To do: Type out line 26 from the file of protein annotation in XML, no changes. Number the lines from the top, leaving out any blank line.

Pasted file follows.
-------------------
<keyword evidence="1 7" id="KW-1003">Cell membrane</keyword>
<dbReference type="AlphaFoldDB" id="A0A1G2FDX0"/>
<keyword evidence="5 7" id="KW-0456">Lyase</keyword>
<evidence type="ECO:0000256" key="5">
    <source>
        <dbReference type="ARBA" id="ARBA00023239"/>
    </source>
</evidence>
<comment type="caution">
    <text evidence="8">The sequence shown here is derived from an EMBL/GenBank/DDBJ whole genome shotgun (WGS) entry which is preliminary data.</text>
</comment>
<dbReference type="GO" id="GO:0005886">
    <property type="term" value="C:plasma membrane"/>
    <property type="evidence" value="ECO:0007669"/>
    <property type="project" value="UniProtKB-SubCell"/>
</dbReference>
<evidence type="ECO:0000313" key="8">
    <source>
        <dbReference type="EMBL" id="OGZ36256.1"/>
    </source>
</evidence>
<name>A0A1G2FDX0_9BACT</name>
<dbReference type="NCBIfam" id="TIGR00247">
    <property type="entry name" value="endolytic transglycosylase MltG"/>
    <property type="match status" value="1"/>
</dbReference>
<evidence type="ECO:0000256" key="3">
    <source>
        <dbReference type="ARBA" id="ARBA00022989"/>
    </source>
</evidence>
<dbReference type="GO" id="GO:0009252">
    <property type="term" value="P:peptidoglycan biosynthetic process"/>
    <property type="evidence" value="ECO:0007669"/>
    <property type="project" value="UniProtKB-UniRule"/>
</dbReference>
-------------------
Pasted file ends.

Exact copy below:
</dbReference>